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Old 07-06-2012, 09:48 AM   #1
dilettante9
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Use Debian for my home server?


My project this summer has been to set up a home server that does DHCP serving, dynamic DNS serving using Bind, and web serving of my personal, non-commercial website. It's taken me some time and effort, but I have succesfully done this on a computer running Mint.

Now, I'm thinking of switching over to Debian for my home server. The reason is that some of the customizations that Mint has done to make a great desktop distro made it slightly harder for me to configure Bind and Apache. Also, I downloaded Debian and played with it in a VM and I really like its look and feel. By the way, I'm only moderately experienced with Linux--not quite a newbie but still learning.

So first, I'm wondering if people think it's worth making the switch from Mint to Debian for my server. I want a server that is going to run for years with minimum hassles.

Second, I have two specific concerns: (a) if I install Debian Squeeze today, how likely is the server to break when I try to upgrade it to Wheezy in the future (since Squeeze will only be supported with updates for another year or so); and (b) how hard will it be in the future to get drivers if I go with Debian?

More specifically on the question of drivers, right now the server box only has 10/100 ethernet, which is fine for DHCP, DNS, and web serving. However, in the future, I might want to install a gigabit NIC and do file serving (currently, I use a Windows box for file serving), and I'm wondering how hard it will be to get drivers for a NIC in Debian (whereas Mint, being based on Ubuntu, is one of the easiest distros to get drivers for).

Sorry for the long post, but it's a complicated decision, and one I'll have to live with for years to come. Any advice or feedback would be greatly appreciated.

Last edited by dilettante9; 07-06-2012 at 09:50 AM.
 
Old 07-06-2012, 11:29 AM   #2
Dutch Master
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a) not very likely, assuming you take the upgrade path the dev's propose in the release file.
b) drivers are part of the kernel, a newer kernel usually fixes driver issues on new hardware.

I've been running Debian Stable on my home server for the last 6 years, having just upgraded some essential hardware. Debian is better suited for servers then Mint...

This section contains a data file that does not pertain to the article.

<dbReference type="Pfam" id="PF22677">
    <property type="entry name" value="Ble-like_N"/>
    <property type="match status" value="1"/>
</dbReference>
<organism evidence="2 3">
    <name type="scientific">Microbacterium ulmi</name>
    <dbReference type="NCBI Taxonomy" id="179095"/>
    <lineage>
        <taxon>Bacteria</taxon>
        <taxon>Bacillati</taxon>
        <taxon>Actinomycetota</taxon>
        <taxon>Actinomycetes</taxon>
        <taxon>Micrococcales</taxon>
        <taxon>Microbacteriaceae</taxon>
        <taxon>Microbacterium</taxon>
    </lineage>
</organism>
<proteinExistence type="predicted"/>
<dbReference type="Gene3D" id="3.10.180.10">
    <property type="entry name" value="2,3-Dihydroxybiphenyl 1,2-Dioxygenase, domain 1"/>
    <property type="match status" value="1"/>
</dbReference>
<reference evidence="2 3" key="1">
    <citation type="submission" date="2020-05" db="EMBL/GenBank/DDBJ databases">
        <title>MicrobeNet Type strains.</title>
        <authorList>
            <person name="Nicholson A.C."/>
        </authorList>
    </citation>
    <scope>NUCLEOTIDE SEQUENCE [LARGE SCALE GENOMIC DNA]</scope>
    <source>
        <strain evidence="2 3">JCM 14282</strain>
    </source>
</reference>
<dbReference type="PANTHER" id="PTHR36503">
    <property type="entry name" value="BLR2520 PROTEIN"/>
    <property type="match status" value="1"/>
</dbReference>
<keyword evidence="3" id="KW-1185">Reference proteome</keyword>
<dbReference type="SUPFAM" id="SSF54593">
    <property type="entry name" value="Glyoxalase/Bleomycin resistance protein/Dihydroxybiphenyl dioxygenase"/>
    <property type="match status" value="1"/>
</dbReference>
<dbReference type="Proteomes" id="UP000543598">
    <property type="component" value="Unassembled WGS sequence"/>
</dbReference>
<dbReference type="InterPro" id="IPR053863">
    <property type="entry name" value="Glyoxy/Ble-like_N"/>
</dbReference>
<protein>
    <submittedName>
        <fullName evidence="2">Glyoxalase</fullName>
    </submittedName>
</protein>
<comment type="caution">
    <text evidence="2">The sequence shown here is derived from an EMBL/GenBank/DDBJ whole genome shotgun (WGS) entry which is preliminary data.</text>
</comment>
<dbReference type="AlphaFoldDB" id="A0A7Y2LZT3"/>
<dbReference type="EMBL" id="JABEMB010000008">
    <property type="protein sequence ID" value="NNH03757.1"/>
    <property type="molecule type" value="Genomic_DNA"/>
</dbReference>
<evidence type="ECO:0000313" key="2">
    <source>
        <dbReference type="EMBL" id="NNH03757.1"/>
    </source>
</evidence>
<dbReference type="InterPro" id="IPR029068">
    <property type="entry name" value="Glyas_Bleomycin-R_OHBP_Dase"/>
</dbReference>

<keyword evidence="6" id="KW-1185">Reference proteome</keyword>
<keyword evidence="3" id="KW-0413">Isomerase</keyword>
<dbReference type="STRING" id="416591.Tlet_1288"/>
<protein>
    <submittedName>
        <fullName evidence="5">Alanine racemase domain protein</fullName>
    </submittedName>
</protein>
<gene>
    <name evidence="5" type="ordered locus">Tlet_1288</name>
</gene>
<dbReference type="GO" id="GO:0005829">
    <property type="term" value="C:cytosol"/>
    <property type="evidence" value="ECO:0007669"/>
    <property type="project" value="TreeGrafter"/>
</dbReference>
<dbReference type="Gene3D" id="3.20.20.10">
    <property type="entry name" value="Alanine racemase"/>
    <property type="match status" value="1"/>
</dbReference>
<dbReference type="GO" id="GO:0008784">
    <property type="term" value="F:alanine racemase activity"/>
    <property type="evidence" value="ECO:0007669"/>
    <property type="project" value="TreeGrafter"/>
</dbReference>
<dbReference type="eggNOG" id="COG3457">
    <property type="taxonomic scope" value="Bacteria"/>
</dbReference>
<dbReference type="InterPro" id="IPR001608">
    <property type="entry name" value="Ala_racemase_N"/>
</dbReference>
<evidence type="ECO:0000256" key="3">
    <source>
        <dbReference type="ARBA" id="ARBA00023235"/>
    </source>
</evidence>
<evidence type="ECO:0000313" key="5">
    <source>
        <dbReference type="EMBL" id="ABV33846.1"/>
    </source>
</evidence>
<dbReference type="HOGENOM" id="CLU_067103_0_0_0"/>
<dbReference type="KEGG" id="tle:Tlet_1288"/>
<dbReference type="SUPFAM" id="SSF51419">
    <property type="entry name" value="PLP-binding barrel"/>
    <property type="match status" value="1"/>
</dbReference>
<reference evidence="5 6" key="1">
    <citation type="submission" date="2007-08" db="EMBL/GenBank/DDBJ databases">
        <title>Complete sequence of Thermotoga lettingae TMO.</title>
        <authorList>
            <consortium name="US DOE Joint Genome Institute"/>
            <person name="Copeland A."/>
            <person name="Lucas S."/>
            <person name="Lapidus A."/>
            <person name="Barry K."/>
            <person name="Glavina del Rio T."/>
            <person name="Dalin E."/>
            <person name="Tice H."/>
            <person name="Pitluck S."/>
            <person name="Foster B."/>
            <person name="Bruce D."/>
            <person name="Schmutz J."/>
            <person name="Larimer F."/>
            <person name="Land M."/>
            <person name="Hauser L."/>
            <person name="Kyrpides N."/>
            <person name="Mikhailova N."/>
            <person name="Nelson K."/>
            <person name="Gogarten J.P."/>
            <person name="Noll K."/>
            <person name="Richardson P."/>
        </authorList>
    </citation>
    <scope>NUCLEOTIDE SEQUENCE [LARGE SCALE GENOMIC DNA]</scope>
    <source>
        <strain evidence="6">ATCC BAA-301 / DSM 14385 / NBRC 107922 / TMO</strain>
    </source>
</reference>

Old 07-06-2012, 11:55 AM   #3
62chevy
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Debian is probable one of the best choices for servers. My personal server does firewall/routing/DNS/repository/backup duties with a 1 gig networking cards. I did have to go to Intel for the e1000e driver but was easy to install. Before the 1 gig setup downloads from the Internet would average about 600 to 800 MB now 1,200 MB or higher depending on the site. from my server to desktop 20 - 40 MB for a lot of small files and around 80 MB for files over a gig in size.

For you web site I would highly recommend a second computer with a DMZ setup on the server. This will Isolate your home computers from anyone on the WWW.
 
Old 07-06-2012, 01:18 PM   #4
dilettante9
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Thanks for the suggestions. I'm going to switch over from Mint to Debian for the server, since the switch will be easier to do now than later on.

62Chevy, as for your suggestion that I use a second computer with a DMZ for the web server, I don't believe that's necessary in my setup, because I have an appliance firewall, the Linksys WRT610 (which runs some type of Linux under the hood), and my entire home LAN is behind it. I have the appliance firewall port forward ports 80 and 443 to my Apache web server, so I think I'm good to go on security.
 
Old 07-06-2012, 03:54 PM   #5
Bazzaah
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Going by my desktop use of Debian, I would think it'd be a great server choice, as would Slackware. You could always try CentOS too. All three would provide a rock solid base for your endeavours.
 
Old 07-06-2012, 09:39 PM   #6
62chevy
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Quote:
Originally Posted by dilettante9 View Post
Thanks for the suggestions. I'm going to switch over from Mint to Debian for the server, since the switch will be easier to do now than later on.

62Chevy, as for your suggestion that I use a second computer with a DMZ for the web server, I don't believe that's necessary in my setup, because I have an appliance firewall, the Linksys WRT610 (which runs some type of Linux under the hood), and my entire home LAN is behind it. I have the appliance firewall port forward ports 80 and 443 to my Apache web server, so I think I'm good to go on security.

Sounds like you are close to a DMZ setup as is.
 
  


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